Water fountains wrenched from the side of the walls. Air conditioning units torn from their wires. A soda machine heaved upside down. Shattered mirrors.
The vandalism over the weekend to the Westside Recreation Center ranges from the dangerous -- disabled fire alarms -- to what seems like casual cruelty -- a baseball bat left hanging from the hole it pierced the ceiling.
Veronica Glasco, recreation specialist at the center in College Hill Courts, said the building has suffered break-ins before, but nothing this malicious. And nothing that has forced the center to close its doors, which it's been forced to do this week because the place is now riddled with safety hazards.
"It just hurts," Glasco said Wednesday while studying two gaping holes in the kitchen sinks that used to be faucets. "I just don't know why anyone would do all of it. Our whole reason for being here is to help people."
A center staff member discovered the wreckage Monday morning, but officials aren't certain when the vandals struck. They broke in through a back door, cut the alarm system, then wreaked havoc on the building for an hour or longer, Glasco said.
Nothing was tagged with graffiti, and no written messages were left. The extensive damages seemed to be message enough.
As far as Glasco knows, the center doesn't have any enemies.
The Chattanooga Police Department, which is handling the investigation, had made no arrests in the case as of Wednesday.
But there's word around the neighborhood of who is responsible. Glasco said officials believe it's a group of juveniles who live in the College Hill Courts.
There are no cost estimates for the damage yet, but they likely will stretch into the thousands, said Brian Smith, spokesman for the Chattanooga Parks and Recreation Department.
And because the building's furniture and equipment are owned by the Chattanooga Housing Authority, Parks and Recreation and the YMCA, figuring out who foots the bill for which repairs adds an additional burden to the recovery process, Smith said.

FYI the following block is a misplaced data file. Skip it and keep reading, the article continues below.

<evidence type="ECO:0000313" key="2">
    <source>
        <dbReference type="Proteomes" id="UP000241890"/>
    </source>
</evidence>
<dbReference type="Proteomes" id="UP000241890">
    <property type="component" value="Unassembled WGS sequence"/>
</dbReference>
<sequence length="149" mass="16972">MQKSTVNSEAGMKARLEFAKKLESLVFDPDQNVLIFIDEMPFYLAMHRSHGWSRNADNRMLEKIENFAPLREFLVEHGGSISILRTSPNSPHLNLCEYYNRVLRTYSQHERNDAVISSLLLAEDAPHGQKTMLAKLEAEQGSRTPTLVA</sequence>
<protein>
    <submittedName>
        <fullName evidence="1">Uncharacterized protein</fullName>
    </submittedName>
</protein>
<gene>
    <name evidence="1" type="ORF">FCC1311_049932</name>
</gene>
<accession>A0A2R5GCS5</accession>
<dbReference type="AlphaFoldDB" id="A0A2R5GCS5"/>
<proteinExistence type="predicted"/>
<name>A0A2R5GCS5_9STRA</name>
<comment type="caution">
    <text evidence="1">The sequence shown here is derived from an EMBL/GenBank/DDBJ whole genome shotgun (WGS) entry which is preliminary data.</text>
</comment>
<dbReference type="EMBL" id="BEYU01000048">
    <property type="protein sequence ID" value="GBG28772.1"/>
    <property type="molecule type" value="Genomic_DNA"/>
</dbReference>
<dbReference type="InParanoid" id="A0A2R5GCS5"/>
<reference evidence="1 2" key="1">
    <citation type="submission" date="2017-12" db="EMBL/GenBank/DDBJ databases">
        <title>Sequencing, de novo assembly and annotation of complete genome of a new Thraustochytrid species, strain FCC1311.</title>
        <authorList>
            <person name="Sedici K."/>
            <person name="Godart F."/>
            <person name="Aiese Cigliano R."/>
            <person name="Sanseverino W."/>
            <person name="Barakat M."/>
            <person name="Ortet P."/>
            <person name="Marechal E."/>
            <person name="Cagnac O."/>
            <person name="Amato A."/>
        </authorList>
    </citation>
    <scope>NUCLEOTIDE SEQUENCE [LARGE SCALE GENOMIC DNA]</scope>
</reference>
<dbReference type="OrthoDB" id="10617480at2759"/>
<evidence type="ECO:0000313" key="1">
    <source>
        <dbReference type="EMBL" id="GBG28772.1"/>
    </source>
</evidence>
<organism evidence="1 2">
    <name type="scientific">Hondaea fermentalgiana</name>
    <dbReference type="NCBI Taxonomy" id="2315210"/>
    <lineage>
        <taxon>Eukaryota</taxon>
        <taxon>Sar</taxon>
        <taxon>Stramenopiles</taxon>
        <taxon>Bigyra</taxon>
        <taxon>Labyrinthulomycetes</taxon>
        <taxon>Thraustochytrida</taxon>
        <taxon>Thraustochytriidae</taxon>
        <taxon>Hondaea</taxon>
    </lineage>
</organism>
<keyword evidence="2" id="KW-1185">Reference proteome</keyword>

Though Parks and Recreation officials are saying it could take a month before they're able to reopen the center, workers are scrambling to at least get the building back up to code by next week, when school starts. During the school year, 50 to 60 children attend after-school programs at the center.
If the center's not ready in time, the department will try to temporarily transport the kids to other recreation centers, Smith said.
"We've rolled our sleeves up," said Solomon McGee, site director with the Hamilton County Department of Education, which runs programs at the building. "We've got to get ready, got to move on."
While College Hill Courts received intensified media scrutiny for a rash of violence on its streets this year -- including four shootings since March -- the community center has continued its steady work to fight crime and poverty with education and community, producing stories of success and redemption that rarely get told, Glasco said.
It's a place for kids to be tutored, or to play a game of pickup basketball out of the scorching sun. During the summer, there are camps, sports activities, arts and crafts, cooking lessons. There are church services there twice a week. Workers hold parties for the kids for every holiday.
"This whole place is for the kids," Glasco said. "For a lot of them, their world is just home, school and here."
Several boys were hanging around the center Wednesday, throwing a few basketballs around the gym, which has been cleaned up.
"It makes me mad. You've got a lot of kids and their parents work, and then when they come back from school, where are they going to go?" asked 9-year-old Tarik Herring.
His friend, William Ball, just shrugged.
"I guess I'm just going to go home and sleep the rest of the afternoon," he said.